Surviving the winters has been the de facto point of concern in the Arctic but while States are preparing to take advantage of the ice-free summers, it becomes necessary to take in perspective the challenges that the thawing permafrost poses. Unstable land and marshy roads are equally making the infrastructure projects in the Arctic risky and vulnerable. In Norilsk on the 15th of June, 2020, around 20,000 tons of fuel from a power plant spilt into the Arctic after it’s supporting structures lost the support of the now less sturdy ground in the region.
In the same month, a 2000 foot wide landslide occurred in the coastal region of Norway which swept multiple buildings into the Arctic causing damages to property and finances of the people residing there. While one of the common reasons cited is the natural stability of the slope, the other reasons such as disturbance in rainfall pattern, snow melting and permeation of water into the soil are a result of the Arctic climate change which is believed to cause increasing damage and instability in the years to come. Thus, while the opportunities of the Arctic melting seem huge, the challenges posed are equally magnanimous in nature.
Trade and commerce are believed to rise in the Arctic States and further, shipping expenses and time from the eastern coasts of Russia and China to Europe are expected to decrease with the possible usage of Northern Sea Route (NSR). The NSR is believed to cut down 40% of transit time between Asia and Europe. These routes will enable China, Russia’s Vladivostok, Russia’s northern regions, Greenland, Norway, and other regions to be well connected to markets that were otherwise too tedious to connect to.
The opportunities again come with speculation of possible points of contentions over the chokepoint of the Bering Strait and overlapping claims of territory over the Arctic. Russia’s floating nuclear power plant is expected to support mining activities in regions whose eastern fronts are a few kilometres from Alaska. Troops deployment will follow the securitization of geography and economic activities as Alfred Thayer Mahan postulated it to be. Will proximity in such activities and operations give warmth to the confrontations in the future remains to be seen. Although, on the western front of the Arctic, there will be a result of this evolving landscape on the relations Russia shares with its European counterparts. As discussed above, a majority of the European Union’s oil and gas imports are sourced from Russia.
As the energy demand keeps rising, according to the EU Energy Outlook 2050, the share of variable Renewable Energy Sources in Europe is expected to rise to about 50% and thus, the demand for natural gas will be on the rise. Until now, there were concerns in certain western nations over the imports of Russian gas as the pipelines traversed through Ukraine. With the newly emerging gas fields in the Arctic and the creation of the Nord Stream 2 pipeline bypassing Ukraine, it is further going to be convenient and cheaper for both the parties to deal with these supplies as there will be a reduction of transit costs and geopolitical considerations.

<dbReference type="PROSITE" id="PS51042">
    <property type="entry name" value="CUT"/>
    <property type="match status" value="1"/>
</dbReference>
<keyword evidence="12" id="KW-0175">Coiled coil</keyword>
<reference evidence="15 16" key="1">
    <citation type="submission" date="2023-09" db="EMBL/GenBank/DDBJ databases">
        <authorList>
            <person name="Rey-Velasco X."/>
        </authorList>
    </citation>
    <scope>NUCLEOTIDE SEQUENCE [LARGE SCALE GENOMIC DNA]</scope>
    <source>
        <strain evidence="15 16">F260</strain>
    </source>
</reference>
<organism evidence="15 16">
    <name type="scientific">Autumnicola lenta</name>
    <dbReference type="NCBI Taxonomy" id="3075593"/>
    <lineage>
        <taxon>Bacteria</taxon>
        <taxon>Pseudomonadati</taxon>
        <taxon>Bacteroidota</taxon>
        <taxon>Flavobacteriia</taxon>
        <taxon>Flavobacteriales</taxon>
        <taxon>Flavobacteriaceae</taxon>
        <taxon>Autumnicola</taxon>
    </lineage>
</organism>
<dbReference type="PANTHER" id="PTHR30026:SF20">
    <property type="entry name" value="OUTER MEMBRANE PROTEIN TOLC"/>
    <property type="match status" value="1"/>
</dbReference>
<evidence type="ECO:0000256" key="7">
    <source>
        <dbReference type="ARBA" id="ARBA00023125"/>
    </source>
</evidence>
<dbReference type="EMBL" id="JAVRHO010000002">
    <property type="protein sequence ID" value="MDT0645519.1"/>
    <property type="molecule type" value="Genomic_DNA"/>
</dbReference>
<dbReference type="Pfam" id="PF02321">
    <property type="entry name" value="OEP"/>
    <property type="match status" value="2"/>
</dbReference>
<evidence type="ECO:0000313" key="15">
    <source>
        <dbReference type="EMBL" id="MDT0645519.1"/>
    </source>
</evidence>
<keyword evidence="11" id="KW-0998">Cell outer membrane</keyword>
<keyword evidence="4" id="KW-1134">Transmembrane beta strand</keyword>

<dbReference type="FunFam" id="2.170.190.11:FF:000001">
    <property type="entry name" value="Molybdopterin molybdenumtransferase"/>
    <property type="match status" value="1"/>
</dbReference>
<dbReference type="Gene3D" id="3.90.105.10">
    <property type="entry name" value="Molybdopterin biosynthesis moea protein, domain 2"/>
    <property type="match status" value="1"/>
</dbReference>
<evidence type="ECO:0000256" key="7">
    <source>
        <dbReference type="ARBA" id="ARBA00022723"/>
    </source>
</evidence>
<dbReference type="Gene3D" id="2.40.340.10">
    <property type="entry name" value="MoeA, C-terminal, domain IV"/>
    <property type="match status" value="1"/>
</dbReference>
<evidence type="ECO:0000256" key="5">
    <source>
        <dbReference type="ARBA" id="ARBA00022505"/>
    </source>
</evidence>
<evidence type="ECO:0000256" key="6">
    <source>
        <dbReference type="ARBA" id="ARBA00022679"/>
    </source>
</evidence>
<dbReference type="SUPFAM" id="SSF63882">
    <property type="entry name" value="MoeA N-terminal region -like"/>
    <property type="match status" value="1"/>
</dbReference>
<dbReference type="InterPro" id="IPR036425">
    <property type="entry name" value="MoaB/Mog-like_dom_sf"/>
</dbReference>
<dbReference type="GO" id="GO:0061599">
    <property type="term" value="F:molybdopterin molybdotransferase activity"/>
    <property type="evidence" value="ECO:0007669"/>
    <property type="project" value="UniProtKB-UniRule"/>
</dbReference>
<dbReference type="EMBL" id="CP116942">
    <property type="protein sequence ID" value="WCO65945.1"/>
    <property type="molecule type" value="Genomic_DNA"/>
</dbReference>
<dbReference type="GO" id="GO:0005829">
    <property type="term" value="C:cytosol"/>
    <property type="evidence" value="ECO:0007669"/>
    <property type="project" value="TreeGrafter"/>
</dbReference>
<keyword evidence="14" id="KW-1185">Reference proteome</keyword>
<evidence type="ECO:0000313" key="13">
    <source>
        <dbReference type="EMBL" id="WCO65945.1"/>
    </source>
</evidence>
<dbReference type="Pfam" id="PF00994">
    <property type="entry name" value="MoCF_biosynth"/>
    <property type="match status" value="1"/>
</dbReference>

As per EU-Russia Energy Dialogue, the EU as well as Russia (2013), both the parties are looking forward to moving away from the buyer-supplier relationship and integrate more for technological cooperation and energy security. With an increasing amount of oil and gas extraction and developing possibilities due to permafrost thawing in the Arctic, the cooperation and the relation is set to advance transcending ideological differences.
Like the European Union, the Arctic States – Norway, Greenland, and Canada have vowed to reach climate neutrality and tackle the issue of climate change. The climate change debate has brought forward a paradoxical situation. While States are putting efforts to fight against global warming and have established the fact that the shrinking Arctic ice coverage can bring a domino effect leading to an acceleration of global temperature rise – States have also been vouching for increased usage of natural gas whose major source will be the Arctic.
The use of natural gas is to further increase the adoption of cleaner energy sources to achieve climate neutrality and battle climate change. The question initially raised, thus evolves to – which type of and on which front is the States willing to fight their climate change battle. Will States choose to limit the depletion of ice coverage and the Arctic natural ecosystem or will there be exploitation of the natural resources in the Arctic to achieve State declared climate change goals – remains to be seen.
The views and opinions expressed in this article are those of the author and do not necessarily reflect the views of The Kootneeti Team